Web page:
When Shek Yeung sees a Portuguese sailor slay her husband, a feared pirate, she knows she must act swiftly or die. Instead of mourning, Shek Yeung launches a new plan: immediately marrying her husband's second-in-command, and agreeing to bear him a son and heir, in order to retain power over her half of the fleet. But as Shek Yeung vies for control over the army she knows she was born to lead, larger threats loom.
Despite the fearsomeness of the historical figure, Chang-Eppig’s Shek Yeung is pensive and passive ... In combat and at sea, the novel remains impersonal, and most events are narrated rather than experienced ... The strength of Chang-Eppig’s book is the extensive research that colors it ... The book’s weaknesses include erratic pacing and unskillful language. Though the final third of the novel flows smoothly, earlier battles and conversations are broken up by paragraphs of exposition, dissipating interest. Because the novel’s sentences are rough-hewn, and anything that happens is relentlessly explained, with little left for the reader to interpret or infer, the book gives the impression of having been written for a younger audience ... Many readers will find the subject matter sufficiently attractive to overlook the faults.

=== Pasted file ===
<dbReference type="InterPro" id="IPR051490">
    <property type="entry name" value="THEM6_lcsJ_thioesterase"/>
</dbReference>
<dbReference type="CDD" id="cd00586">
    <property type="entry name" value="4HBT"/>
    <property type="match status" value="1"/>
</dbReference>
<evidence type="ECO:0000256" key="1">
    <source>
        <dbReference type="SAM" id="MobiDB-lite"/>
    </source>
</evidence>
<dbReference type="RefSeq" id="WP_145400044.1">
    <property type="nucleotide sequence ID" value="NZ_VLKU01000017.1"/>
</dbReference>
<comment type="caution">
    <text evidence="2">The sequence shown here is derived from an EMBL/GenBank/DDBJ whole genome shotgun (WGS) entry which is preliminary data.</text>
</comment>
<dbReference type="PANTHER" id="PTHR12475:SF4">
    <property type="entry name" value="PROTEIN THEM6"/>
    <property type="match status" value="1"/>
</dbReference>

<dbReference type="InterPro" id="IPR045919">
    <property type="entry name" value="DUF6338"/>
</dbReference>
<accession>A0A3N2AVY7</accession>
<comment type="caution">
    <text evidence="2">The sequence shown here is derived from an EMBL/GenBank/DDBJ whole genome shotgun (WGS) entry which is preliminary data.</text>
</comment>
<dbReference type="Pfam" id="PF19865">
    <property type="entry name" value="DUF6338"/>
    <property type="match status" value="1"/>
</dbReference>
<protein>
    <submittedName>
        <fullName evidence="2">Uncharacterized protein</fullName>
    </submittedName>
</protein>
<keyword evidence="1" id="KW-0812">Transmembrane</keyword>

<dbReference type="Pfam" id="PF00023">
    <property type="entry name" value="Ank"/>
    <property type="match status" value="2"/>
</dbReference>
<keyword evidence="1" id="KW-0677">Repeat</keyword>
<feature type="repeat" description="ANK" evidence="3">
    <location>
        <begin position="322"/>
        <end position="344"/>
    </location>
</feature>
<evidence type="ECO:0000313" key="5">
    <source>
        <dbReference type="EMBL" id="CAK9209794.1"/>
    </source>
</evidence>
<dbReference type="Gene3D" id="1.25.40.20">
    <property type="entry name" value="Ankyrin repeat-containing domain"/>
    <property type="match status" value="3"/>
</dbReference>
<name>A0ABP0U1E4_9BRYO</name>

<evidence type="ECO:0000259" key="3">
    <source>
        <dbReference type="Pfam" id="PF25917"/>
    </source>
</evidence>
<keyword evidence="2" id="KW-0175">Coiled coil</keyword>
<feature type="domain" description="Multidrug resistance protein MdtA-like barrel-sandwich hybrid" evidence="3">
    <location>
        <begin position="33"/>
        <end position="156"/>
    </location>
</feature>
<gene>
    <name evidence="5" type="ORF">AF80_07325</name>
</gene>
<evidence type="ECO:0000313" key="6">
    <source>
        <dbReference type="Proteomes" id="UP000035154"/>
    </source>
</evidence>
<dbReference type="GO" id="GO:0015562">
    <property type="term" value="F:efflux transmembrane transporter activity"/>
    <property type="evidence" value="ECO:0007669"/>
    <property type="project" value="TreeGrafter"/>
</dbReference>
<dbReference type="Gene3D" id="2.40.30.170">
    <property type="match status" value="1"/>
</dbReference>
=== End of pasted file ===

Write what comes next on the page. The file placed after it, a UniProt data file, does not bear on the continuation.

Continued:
This fascinating portrait of a woman determined to survive no matter the challenge will captivate readers' imaginations. Shek Yeung is a smart, ruthless, and pragmatic heroine ... Chang-Eppig emphasizes the logic of piracy in China during a time when land annexations drove many farmers to meager lives on fishing boats, and then to raiding other vessels. However, she never romanticizes their lives at sea, striving instead for a realistic imagining of an often cutthroat existence.